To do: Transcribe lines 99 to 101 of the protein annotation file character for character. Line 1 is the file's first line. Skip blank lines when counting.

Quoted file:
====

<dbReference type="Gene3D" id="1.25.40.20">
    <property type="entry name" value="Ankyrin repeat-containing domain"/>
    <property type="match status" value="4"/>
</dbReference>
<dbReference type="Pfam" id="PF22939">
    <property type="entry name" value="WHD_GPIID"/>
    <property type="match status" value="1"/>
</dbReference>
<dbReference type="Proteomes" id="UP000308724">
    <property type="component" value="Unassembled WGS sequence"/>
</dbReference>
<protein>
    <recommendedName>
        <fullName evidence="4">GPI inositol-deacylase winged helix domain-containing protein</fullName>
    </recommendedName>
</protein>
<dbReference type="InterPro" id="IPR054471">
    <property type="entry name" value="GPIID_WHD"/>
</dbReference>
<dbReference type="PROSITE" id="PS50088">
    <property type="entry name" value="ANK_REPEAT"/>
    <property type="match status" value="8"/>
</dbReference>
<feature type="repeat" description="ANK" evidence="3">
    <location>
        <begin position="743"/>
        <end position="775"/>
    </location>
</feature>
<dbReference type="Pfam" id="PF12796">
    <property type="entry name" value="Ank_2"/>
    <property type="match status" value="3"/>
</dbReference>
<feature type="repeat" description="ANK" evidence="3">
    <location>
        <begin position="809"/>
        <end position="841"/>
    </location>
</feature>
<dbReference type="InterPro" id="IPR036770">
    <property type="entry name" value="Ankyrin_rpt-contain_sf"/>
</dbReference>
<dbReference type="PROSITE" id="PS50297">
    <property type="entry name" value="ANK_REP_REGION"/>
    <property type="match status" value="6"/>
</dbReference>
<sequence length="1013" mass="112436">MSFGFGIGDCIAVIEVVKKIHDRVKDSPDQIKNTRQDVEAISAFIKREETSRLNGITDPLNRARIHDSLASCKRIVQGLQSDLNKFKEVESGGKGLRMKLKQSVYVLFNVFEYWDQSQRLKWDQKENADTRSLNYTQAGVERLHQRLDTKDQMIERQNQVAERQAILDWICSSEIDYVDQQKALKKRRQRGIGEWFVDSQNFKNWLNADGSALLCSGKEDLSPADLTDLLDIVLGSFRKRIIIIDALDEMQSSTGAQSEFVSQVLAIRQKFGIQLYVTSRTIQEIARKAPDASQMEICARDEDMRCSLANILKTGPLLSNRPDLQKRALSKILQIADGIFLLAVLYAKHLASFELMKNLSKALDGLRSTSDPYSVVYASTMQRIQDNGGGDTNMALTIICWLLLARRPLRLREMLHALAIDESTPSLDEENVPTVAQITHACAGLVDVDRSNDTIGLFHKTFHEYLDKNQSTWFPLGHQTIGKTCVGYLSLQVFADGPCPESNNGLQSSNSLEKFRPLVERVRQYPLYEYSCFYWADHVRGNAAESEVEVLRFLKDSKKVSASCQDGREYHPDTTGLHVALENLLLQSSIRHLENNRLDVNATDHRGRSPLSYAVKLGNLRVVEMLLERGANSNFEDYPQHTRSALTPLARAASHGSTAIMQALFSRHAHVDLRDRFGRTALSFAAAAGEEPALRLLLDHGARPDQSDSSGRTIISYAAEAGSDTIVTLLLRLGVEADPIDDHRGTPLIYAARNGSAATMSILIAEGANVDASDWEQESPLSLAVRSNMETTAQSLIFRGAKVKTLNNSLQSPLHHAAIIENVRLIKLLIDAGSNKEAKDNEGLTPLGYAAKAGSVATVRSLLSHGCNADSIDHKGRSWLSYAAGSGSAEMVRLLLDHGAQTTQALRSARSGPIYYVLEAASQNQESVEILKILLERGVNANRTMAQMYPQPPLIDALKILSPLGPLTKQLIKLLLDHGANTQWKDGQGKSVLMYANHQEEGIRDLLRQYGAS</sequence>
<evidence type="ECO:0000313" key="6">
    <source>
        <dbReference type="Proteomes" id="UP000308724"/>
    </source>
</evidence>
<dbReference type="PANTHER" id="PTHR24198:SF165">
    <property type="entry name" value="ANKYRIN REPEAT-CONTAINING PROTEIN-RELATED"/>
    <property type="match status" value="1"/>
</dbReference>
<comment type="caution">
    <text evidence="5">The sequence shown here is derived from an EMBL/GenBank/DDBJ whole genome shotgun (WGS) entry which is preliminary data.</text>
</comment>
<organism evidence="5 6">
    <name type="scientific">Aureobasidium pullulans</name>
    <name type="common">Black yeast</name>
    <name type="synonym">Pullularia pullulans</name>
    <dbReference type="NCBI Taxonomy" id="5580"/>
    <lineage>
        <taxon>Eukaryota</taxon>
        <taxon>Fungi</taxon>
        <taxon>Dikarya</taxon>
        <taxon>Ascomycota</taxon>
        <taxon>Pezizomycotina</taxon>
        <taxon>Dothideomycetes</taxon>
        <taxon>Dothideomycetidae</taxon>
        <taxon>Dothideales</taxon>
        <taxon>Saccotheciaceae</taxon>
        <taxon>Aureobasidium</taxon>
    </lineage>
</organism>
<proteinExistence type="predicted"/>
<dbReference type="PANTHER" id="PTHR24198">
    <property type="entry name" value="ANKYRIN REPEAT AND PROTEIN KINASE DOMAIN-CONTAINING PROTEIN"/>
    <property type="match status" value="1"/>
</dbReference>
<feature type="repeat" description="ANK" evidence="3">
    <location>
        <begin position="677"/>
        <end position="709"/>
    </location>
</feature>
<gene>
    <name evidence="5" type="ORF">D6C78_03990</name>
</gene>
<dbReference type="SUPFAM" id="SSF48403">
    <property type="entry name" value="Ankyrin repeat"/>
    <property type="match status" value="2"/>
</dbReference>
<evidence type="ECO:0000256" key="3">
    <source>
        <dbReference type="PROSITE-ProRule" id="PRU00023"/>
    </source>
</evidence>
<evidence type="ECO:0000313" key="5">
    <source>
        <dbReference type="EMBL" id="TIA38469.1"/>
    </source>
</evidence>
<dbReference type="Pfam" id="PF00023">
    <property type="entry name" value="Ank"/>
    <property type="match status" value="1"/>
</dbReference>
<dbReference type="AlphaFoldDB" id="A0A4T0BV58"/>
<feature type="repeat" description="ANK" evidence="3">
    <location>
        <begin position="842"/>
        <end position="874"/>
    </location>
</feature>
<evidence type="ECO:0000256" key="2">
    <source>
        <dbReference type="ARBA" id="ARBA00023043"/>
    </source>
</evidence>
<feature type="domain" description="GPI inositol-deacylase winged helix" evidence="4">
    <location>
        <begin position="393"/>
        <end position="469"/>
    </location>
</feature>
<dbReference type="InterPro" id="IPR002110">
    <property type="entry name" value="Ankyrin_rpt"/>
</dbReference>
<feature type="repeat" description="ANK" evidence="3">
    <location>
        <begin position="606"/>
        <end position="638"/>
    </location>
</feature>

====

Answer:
    </source>
</evidence>
<evidence type="ECO:0000313" key="5">